How to Make Disciples and Why I Don’t Like the Sinners’ Prayer

     If converting people to Christianity was like buying shoes, the “Sinner’s Prayer” is like swiping the credit card and signing the receipt. It’s kind of the linchpin to a proselytizing session. The goal of all the selling, persuading, and smiling is to get the person that believes differently than you to say the “Sinner’s Prayer.” And like the credit card, the “Sinner’s Prayer” is an invention to make the transaction as simple as possible.

     I was trained as a teenager to proselytize my friends to my faith. I was trained to get into conversations, and the ultimate goal was to seal the deal by getting people to say the “Sinner’s Prayer.”

     My first encounter with the prayer was after a terrifying Christian play. I might have mentioned this before. I was 12 yrs old, and I attended a play consisting of something like 20 vignettes of people just before some sort of freak accident (like a brick wall falling on them). Each vignette then depicted the characters waking up in front of an angel with a book, and if they at some point in their life said the “Sinner’s Prayer” and really believed it, then the Hallelujah Chorus would play and they’d get to go to heaven. 

     However, the majority of the characters had not said this prayer, so Satan and his demons would slink from the wings to drag these poor souls, kicking and screaming, into a hell of cray paper and strobe lights. At the end of the play, some guy that I didn’t know and didn’t know me came out and told me that I needed to give my life to Jesus or I would go to hell, and then he led me and other scared children in the “Sinner’s Prayer.” Transaction complete, I even got a receipt.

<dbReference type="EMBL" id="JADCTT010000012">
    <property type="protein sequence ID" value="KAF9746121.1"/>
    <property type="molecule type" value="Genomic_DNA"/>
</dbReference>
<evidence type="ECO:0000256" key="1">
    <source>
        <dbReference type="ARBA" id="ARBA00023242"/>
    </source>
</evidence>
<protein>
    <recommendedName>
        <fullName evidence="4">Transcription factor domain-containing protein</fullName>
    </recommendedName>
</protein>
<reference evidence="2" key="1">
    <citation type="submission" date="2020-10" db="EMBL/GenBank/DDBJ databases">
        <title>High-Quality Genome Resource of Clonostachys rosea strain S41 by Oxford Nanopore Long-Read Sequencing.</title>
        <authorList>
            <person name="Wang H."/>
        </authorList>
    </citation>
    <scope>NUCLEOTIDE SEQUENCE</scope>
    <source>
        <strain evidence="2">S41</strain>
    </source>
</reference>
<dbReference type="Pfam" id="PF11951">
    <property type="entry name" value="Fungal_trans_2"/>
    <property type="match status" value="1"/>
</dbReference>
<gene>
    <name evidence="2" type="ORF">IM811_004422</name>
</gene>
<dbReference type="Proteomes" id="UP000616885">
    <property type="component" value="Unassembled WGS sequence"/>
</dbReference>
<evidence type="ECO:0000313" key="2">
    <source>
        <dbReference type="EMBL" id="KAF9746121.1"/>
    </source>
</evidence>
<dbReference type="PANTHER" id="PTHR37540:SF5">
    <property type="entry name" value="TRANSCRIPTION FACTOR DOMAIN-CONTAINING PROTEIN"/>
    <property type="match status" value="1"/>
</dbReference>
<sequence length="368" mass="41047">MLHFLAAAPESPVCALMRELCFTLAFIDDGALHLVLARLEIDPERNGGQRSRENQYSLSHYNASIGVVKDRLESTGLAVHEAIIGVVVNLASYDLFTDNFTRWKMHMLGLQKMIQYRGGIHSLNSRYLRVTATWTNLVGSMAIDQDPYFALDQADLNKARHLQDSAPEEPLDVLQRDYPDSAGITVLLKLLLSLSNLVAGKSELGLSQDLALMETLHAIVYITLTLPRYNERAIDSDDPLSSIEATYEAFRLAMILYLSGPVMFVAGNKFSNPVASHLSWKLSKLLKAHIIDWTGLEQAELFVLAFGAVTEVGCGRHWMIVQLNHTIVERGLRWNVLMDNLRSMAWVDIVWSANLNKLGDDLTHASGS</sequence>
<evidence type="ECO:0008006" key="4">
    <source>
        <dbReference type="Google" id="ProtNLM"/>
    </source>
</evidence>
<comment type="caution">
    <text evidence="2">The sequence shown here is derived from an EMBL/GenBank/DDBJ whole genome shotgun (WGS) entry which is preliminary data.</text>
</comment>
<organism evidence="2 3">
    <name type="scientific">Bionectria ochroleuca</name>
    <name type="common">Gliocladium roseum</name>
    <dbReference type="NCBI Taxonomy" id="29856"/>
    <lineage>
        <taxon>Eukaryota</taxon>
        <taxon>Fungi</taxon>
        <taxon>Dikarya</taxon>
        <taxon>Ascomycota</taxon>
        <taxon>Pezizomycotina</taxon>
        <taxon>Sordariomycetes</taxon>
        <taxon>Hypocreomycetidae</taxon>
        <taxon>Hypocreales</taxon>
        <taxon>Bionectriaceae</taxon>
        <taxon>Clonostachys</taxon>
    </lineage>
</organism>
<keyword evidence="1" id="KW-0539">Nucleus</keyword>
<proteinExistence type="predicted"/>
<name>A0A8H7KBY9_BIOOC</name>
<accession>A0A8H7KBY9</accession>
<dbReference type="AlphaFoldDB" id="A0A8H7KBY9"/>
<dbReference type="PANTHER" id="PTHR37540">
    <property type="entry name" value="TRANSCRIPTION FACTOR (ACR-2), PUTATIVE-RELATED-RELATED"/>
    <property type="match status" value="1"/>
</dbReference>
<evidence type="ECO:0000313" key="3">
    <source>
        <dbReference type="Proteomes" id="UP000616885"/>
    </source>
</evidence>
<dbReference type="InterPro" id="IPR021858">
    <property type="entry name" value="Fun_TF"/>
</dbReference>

The “Sinner’s Prayer” is a basic prayer where the convertee usually repeats lines that admit he or she is a sinner, needs God, asks for forgiveness, and devotes his or her life to Jesus forever and ever. The “Sinner’s Prayer” is not found in the Bible, and there aren’t any examples of someone leading another person in this prayer to the resultant conversion. It is a elongated version of what the Eastern Orthodox Church calls the “Jesus Prayer,” a sentence-long prayer based on the prayers of people in need who cried out to Jesus in Scripture (Luke 17:13, 18:14, 18:38). The prayer is often prayed as “Lord Jesus Christ, Son of the Living God, have mercy on me a sinner.”

     Why am I getting into this? Why am I so concerned with the “Sinner’s Prayer” today?

     Well, I’ve recently gotten into two really deep conversations with friends who are not Christians. And they were great conversations. I was able to share the story of Christ, why I think the most important question is not “Does God exist?” but rather “Did Jesus rise from the dead?”, and for me how the implications of Jesus rising from the dead is great news for all people and all creation. We had fantastic back and forth discussion on the authority of Scripture and the history of the church. I think the conversations had been absolutely enlightening for all of us. One person, I will have an on-going relationship with. The other was just passing through town.

     As these conversations were wrapping up, I couldn’t help feel some of those zealous Christian teenage compulsions rise up in me. And a thought occurred to me in each situation, “Am I supposed to lead them in the ‘Sinner’s Prayer’ now, am I supposed to make them a Christian now?” So here’s the conflict: On the one hand, 1) I entered into these conversations because I love and respect these people and am happy to share life and the good news of Jesus with people. On the other hand, 2) I have been programmed to “seal the deal” by converting people via the “Sinner’s Prayer” and to feel like a failure if I walk away from a conversation unsure whether or not that person really came to faith in Jesus!